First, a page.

Wind Tails (McArthur & Co. $29.95)
from Cherie Thiessen
A self-described ‘story vulture,’ Anne DeGrace confesses her second novel Wind Tails (McArthur & Co. $29.95) arose from a pub night in Nelson when a friend described a hitchhiker who would only travel in the direction the wind blew.
A second friend added a true story about a driver who asked hitchhikers to send him postcards from wherever they wound up.
For Wind Tails, DeGrace turned the wind-following hitchhiker into an American draft evader named Pink—named after the group Pink Floyd—who has allowed a beautiful pair of eyes, along with a determination not to go to Vietnam, to bring him to Canada, and the postcard collector gets turned into Evelyn, an intellectually challenged housewife who strays further and further afield to pick up and drop off hitchhikers.
Most of the action occurs in an Alberta mountain pass, at the Roadside Café, circa 1977, on a day when the wind seems to be blowing in circles. Think of the comedy tv-show Corner Gas, transferred to the Purcells.
Cass, the owner of The Roadside Café, still mourns the baby she gave up, and the niece her sister spirited away from her. Archie, a truck driver, keeps coming back, and not just for the coffee.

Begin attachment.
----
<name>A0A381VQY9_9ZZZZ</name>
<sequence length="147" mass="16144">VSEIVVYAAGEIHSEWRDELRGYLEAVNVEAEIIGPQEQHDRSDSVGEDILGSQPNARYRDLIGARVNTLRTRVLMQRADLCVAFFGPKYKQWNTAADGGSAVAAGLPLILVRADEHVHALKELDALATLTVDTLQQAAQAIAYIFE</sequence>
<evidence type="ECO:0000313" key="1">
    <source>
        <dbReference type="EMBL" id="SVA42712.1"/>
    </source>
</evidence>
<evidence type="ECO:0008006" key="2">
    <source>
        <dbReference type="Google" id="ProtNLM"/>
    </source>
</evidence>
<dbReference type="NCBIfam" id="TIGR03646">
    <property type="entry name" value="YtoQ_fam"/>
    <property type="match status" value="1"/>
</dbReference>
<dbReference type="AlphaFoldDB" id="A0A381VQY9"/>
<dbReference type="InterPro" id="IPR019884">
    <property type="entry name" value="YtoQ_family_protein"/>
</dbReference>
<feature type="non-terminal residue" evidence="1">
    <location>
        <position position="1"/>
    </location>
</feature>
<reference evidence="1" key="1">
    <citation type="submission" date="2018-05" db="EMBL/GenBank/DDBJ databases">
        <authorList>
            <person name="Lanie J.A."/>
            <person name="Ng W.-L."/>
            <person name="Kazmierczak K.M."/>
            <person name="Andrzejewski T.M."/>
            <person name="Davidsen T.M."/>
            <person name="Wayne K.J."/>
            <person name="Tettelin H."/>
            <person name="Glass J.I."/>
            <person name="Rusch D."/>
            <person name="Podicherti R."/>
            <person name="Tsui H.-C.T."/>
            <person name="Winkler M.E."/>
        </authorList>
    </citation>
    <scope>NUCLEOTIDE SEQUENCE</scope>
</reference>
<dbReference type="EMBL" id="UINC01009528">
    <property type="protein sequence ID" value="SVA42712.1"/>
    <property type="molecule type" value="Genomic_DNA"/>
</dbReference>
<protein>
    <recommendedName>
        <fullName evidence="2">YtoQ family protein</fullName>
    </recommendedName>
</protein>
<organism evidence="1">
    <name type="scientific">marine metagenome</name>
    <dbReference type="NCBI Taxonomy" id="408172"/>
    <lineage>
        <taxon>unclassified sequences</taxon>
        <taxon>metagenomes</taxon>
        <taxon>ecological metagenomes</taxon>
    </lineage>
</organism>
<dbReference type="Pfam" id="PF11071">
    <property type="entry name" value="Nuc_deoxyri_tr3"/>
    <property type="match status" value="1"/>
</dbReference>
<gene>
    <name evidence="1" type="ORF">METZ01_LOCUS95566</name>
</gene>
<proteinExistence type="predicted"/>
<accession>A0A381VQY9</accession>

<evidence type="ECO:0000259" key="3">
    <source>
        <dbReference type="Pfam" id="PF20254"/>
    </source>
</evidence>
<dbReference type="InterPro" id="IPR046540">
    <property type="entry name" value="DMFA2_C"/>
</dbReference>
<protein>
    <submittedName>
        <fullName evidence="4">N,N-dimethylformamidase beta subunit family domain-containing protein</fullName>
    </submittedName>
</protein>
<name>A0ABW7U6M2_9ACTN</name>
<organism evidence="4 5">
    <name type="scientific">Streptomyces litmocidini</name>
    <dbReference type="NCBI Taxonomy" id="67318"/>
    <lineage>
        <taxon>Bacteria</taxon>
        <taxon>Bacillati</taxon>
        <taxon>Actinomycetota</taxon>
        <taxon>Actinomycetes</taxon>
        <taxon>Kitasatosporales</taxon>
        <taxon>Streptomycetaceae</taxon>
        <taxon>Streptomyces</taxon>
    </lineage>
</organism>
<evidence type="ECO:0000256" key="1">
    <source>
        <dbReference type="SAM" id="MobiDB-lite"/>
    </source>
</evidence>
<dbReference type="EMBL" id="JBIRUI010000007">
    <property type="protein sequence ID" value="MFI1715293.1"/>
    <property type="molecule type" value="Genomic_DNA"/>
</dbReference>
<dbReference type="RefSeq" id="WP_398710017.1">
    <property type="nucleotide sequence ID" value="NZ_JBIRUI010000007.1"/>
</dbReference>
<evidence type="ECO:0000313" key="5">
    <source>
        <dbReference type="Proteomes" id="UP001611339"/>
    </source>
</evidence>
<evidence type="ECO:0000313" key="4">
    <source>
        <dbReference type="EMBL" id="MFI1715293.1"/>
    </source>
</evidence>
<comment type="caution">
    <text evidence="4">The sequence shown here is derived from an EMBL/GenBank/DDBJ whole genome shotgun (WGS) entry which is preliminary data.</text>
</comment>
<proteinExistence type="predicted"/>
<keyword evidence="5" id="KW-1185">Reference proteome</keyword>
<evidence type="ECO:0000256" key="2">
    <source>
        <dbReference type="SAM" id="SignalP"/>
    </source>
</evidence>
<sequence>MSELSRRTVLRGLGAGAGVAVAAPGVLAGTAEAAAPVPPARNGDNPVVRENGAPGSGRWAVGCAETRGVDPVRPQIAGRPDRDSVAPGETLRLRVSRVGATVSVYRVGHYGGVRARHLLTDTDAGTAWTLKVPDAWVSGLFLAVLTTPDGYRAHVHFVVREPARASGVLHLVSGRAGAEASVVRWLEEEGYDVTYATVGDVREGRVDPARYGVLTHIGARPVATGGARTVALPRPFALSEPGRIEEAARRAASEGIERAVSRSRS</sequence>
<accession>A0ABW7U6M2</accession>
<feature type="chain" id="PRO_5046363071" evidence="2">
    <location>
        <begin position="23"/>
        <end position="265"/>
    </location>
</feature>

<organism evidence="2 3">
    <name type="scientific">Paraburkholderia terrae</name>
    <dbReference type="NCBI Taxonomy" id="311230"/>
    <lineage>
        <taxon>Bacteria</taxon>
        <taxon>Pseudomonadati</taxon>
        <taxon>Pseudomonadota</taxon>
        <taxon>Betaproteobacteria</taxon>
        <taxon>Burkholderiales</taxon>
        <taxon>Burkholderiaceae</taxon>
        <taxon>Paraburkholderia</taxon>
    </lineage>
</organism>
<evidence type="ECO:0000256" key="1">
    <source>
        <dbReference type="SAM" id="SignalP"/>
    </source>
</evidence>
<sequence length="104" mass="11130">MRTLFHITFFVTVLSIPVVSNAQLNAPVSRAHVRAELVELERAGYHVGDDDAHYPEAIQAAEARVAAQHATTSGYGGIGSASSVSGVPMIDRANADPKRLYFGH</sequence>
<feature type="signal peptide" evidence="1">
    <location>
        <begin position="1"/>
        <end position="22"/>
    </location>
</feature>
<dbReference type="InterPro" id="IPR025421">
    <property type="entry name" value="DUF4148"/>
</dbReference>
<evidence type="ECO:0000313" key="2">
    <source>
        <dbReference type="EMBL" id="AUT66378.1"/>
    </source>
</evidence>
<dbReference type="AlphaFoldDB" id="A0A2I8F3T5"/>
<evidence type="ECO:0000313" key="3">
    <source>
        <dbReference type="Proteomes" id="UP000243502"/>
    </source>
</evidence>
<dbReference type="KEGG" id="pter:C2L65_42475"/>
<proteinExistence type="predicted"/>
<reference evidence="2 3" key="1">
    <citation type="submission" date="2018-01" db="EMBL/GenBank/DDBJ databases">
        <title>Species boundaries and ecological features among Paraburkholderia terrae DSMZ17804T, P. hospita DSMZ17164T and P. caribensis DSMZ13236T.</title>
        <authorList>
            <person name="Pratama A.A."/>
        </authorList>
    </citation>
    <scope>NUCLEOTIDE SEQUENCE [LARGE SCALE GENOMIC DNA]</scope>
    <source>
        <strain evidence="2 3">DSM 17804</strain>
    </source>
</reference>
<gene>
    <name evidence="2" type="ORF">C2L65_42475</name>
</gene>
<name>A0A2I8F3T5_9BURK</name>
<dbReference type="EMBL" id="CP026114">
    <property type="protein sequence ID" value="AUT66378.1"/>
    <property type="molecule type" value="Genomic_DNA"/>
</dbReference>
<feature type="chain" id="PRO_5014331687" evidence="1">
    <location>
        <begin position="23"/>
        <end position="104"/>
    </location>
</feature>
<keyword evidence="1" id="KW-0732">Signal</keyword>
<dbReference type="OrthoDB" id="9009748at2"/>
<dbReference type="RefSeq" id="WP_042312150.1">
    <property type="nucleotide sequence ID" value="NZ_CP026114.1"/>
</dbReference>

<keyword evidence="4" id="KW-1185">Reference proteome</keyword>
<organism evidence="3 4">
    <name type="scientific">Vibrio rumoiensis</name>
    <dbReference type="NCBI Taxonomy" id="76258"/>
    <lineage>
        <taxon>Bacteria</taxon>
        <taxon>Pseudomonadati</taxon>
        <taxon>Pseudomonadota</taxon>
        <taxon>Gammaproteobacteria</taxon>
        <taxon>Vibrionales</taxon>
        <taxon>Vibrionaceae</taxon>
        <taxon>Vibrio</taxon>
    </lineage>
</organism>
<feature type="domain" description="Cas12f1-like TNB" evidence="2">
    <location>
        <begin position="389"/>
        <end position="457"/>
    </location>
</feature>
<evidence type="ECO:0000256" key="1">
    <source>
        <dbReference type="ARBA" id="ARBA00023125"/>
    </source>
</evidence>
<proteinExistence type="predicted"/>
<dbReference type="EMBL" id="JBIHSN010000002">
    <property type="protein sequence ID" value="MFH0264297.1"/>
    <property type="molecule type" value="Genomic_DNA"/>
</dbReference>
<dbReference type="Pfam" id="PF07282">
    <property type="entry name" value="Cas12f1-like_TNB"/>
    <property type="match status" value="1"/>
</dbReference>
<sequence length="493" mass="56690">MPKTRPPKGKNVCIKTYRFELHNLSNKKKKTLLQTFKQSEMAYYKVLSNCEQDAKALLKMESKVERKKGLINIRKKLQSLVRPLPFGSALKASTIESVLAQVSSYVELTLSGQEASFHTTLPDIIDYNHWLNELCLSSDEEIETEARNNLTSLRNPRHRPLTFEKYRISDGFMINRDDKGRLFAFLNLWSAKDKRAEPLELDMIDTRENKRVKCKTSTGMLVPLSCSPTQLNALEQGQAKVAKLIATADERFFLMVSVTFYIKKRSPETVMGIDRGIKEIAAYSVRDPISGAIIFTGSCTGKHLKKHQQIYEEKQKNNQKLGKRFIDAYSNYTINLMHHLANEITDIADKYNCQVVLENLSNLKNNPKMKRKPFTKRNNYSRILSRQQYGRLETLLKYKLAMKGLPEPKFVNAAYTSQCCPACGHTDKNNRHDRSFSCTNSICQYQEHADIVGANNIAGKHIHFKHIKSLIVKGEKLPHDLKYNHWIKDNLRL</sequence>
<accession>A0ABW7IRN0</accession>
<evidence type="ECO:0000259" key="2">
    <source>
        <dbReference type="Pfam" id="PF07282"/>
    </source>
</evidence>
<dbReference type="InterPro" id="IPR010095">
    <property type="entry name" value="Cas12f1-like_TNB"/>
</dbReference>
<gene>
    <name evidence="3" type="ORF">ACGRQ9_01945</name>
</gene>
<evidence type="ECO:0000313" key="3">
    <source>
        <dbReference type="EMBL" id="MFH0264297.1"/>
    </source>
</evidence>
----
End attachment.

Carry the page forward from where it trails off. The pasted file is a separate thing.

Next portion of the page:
One day Archie picks up Jo, a dispirited 19-year-old who has dropped out of university, and he brings her like a lost puppy to Cass, the nurturer of lost souls. Jo is on the run, and her distressed parents don’t know exactly why—but her mother has an inkling. It was an ill wind that brought her daughter home unexpectedly one fateful day to discover they were both sharing the same lover.
Bob, the local policeman, is too softhearted to be a cop and quite happy to pay the price by being stuck in a backwater. Not only does Bob help deliver babies whilst on duty, he joins Pink in smoking a few joints, subsequent to chasing him through the forest for trespassing in an old cabin.
Add to the mix a rich boy who may have killed his father’s partner, an angry young American who threatens Pink because he didn’t fight in Vietnam, an old woman who camps out near the café, a water witcher coming to terms with his unwanted abilities, and a dying and doughty old woman who wants to see her sons again, and you’ve got the makings of a fairly normal Kootenay town.
Along the way a tiny character appropriately called Pixie orchestrates another meeting between Jo and Pink by telling them about a campsite and handing out a map. With me so far?